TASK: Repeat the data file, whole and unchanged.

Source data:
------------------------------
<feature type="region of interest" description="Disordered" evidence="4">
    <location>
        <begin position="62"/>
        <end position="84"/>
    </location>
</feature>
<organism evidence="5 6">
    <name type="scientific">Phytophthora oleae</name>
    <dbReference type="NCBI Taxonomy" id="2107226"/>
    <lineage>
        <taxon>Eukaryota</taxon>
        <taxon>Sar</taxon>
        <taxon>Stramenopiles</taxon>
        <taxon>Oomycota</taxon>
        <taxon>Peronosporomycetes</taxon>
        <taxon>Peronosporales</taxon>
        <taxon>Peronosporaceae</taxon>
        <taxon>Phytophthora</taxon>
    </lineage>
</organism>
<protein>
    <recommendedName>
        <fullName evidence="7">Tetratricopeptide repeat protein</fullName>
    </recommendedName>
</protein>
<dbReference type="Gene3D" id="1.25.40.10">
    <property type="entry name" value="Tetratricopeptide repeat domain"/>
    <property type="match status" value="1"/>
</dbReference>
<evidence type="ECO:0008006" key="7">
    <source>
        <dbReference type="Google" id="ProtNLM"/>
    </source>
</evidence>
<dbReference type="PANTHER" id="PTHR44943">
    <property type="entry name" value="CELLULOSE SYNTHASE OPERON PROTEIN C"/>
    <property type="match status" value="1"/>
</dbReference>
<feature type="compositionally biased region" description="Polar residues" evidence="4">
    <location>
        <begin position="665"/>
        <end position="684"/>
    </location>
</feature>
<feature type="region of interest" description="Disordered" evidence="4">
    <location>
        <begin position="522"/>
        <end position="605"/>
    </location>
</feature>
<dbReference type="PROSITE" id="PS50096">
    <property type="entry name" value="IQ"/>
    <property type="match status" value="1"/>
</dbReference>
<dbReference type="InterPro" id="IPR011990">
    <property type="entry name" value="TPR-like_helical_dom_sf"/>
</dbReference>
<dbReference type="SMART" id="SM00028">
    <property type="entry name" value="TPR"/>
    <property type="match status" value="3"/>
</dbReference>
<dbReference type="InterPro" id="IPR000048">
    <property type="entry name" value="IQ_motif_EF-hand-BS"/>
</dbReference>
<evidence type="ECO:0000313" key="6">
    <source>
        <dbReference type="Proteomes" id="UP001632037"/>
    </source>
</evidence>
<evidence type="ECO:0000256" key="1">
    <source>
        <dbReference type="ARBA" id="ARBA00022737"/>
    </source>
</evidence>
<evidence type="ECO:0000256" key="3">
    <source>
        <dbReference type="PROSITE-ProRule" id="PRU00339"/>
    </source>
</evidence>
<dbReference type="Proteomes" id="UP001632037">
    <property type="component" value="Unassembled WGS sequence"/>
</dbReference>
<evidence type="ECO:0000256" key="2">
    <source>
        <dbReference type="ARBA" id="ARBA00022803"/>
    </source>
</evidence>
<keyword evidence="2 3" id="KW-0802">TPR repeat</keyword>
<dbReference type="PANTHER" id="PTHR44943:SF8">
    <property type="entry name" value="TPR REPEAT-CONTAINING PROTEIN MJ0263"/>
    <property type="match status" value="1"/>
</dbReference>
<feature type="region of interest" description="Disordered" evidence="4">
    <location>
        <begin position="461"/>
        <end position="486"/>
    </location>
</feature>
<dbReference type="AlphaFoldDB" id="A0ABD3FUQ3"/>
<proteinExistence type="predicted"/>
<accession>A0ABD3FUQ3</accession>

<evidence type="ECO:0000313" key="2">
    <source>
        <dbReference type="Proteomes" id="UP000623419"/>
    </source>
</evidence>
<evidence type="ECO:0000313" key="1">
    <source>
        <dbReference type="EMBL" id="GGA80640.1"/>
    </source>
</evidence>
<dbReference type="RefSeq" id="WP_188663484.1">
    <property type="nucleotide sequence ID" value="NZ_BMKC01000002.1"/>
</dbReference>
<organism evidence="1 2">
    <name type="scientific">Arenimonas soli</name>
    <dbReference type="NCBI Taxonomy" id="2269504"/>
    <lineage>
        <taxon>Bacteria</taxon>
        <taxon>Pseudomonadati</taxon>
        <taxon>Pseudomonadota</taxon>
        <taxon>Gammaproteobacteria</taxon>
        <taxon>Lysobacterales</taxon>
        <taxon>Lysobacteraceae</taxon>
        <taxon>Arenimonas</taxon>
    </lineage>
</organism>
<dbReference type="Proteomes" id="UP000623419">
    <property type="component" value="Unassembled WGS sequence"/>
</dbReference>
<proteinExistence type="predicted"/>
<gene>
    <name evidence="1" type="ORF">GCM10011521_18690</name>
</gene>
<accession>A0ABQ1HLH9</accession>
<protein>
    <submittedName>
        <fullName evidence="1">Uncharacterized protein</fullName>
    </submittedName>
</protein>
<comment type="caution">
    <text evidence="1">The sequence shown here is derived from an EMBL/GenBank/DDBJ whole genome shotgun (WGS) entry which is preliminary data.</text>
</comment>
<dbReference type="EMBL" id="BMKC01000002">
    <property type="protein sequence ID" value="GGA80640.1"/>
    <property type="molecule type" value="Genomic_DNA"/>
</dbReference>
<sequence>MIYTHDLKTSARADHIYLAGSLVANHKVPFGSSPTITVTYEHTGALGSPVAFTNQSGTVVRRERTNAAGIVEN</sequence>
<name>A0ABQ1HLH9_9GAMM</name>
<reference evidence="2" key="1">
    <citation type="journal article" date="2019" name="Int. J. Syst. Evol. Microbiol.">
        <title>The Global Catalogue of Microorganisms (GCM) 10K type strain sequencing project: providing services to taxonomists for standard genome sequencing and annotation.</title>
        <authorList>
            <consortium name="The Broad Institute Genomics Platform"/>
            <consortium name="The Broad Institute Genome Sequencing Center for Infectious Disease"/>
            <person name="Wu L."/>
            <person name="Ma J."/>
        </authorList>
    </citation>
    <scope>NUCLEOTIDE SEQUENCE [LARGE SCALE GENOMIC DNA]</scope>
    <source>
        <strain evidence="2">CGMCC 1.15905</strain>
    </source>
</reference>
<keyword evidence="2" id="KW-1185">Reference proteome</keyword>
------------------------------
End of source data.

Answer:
<feature type="region of interest" description="Disordered" evidence="4">
    <location>
        <begin position="62"/>
        <end position="84"/>
    </location>
</feature>
<organism evidence="5 6">
    <name type="scientific">Phytophthora oleae</name>
    <dbReference type="NCBI Taxonomy" id="2107226"/>
    <lineage>
        <taxon>Eukaryota</taxon>
        <taxon>Sar</taxon>
        <taxon>Stramenopiles</taxon>
        <taxon>Oomycota</taxon>
        <taxon>Peronosporomycetes</taxon>
        <taxon>Peronosporales</taxon>
        <taxon>Peronosporaceae</taxon>
        <taxon>Phytophthora</taxon>
    </lineage>
</organism>
<protein>
    <recommendedName>
        <fullName evidence="7">Tetratricopeptide repeat protein</fullName>
    </recommendedName>
</protein>
<dbReference type="Gene3D" id="1.25.40.10">
    <property type="entry name" value="Tetratricopeptide repeat domain"/>
    <property type="match status" value="1"/>
</dbReference>
<evidence type="ECO:0008006" key="7">
    <source>
        <dbReference type="Google" id="ProtNLM"/>
    </source>
</evidence>
<dbReference type="PANTHER" id="PTHR44943">
    <property type="entry name" value="CELLULOSE SYNTHASE OPERON PROTEIN C"/>
    <property type="match status" value="1"/>
</dbReference>
<feature type="compositionally biased region" description="Polar residues" evidence="4">
    <location>
        <begin position="665"/>
        <end position="684"/>
    </location>
</feature>
<feature type="region of interest" description="Disordered" evidence="4">
    <location>
        <begin position="522"/>
        <end position="605"/>
    </location>
</feature>
<dbReference type="PROSITE" id="PS50096">
    <property type="entry name" value="IQ"/>
    <property type="match status" value="1"/>
</dbReference>
<dbReference type="InterPro" id="IPR011990">
    <property type="entry name" value="TPR-like_helical_dom_sf"/>
</dbReference>
<dbReference type="SMART" id="SM00028">
    <property type="entry name" value="TPR"/>
    <property type="match status" value="3"/>
</dbReference>
<dbReference type="InterPro" id="IPR000048">
    <property type="entry name" value="IQ_motif_EF-hand-BS"/>
</dbReference>
<evidence type="ECO:0000313" key="6">
    <source>
        <dbReference type="Proteomes" id="UP001632037"/>
    </source>
</evidence>
<evidence type="ECO:0000256" key="1">
    <source>
        <dbReference type="ARBA" id="ARBA00022737"/>
    </source>
</evidence>
<evidence type="ECO:0000256" key="3">
    <source>
        <dbReference type="PROSITE-ProRule" id="PRU00339"/>
    </source>
</evidence>
<dbReference type="Proteomes" id="UP001632037">
    <property type="component" value="Unassembled WGS sequence"/>
</dbReference>
<evidence type="ECO:0000256" key="2">
    <source>
        <dbReference type="ARBA" id="ARBA00022803"/>
    </source>
</evidence>
<keyword evidence="2 3" id="KW-0802">TPR repeat</keyword>
<dbReference type="PANTHER" id="PTHR44943:SF8">
    <property type="entry name" value="TPR REPEAT-CONTAINING PROTEIN MJ0263"/>
    <property type="match status" value="1"/>
</dbReference>
<feature type="region of interest" description="Disordered" evidence="4">
    <location>
        <begin position="461"/>
        <end position="486"/>
    </location>
</feature>
<dbReference type="AlphaFoldDB" id="A0ABD3FUQ3"/>
<proteinExistence type="predicted"/>
<accession>A0ABD3FUQ3</accession>

<evidence type="ECO:0000313" key="2">
    <source>
        <dbReference type="Proteomes" id="UP000623419"/>
    </source>
</evidence>
<evidence type="ECO:0000313" key="1">
    <source>
        <dbReference type="EMBL" id="GGA80640.1"/>
    </source>
</evidence>
<dbReference type="RefSeq" id="WP_188663484.1">
    <property type="nucleotide sequence ID" value="NZ_BMKC01000002.1"/>
</dbReference>
<organism evidence="1 2">
    <name type="scientific">Arenimonas soli</name>
    <dbReference type="NCBI Taxonomy" id="2269504"/>
    <lineage>
        <taxon>Bacteria</taxon>
        <taxon>Pseudomonadati</taxon>
        <taxon>Pseudomonadota</taxon>
        <taxon>Gammaproteobacteria</taxon>
        <taxon>Lysobacterales</taxon>
        <taxon>Lysobacteraceae</taxon>
        <taxon>Arenimonas</taxon>
    </lineage>
</organism>
<dbReference type="Proteomes" id="UP000623419">
    <property type="component" value="Unassembled WGS sequence"/>
</dbReference>
<proteinExistence type="predicted"/>
<gene>
    <name evidence="1" type="ORF">GCM10011521_18690</name>
</gene>
<accession>A0ABQ1HLH9</accession>
<protein>
    <submittedName>
        <fullName evidence="1">Uncharacterized protein</fullName>
    </submittedName>
</protein>
<comment type="caution">
    <text evidence="1">The sequence shown here is derived from an EMBL/GenBank/DDBJ whole genome shotgun (WGS) entry which is preliminary data.</text>
</comment>
<dbReference type="EMBL" id="BMKC01000002">
    <property type="protein sequence ID" value="GGA80640.1"/>
    <property type="molecule type" value="Genomic_DNA"/>
</dbReference>
<sequence>MIYTHDLKTSARADHIYLAGSLVANHKVPFGSSPTITVTYEHTGALGSPVAFTNQSGTVVRRERTNAAGIVEN</sequence>
<name>A0ABQ1HLH9_9GAMM</name>
<reference evidence="2" key="1">
    <citation type="journal article" date="2019" name="Int. J. Syst. Evol. Microbiol.">
        <title>The Global Catalogue of Microorganisms (GCM) 10K type strain sequencing project: providing services to taxonomists for standard genome sequencing and annotation.</title>
        <authorList>
            <consortium name="The Broad Institute Genomics Platform"/>
            <consortium name="The Broad Institute Genome Sequencing Center for Infectious Disease"/>
            <person name="Wu L."/>
            <person name="Ma J."/>
        </authorList>
    </citation>
    <scope>NUCLEOTIDE SEQUENCE [LARGE SCALE GENOMIC DNA]</scope>
    <source>
        <strain evidence="2">CGMCC 1.15905</strain>
    </source>
</reference>
<keyword evidence="2" id="KW-1185">Reference proteome</keyword>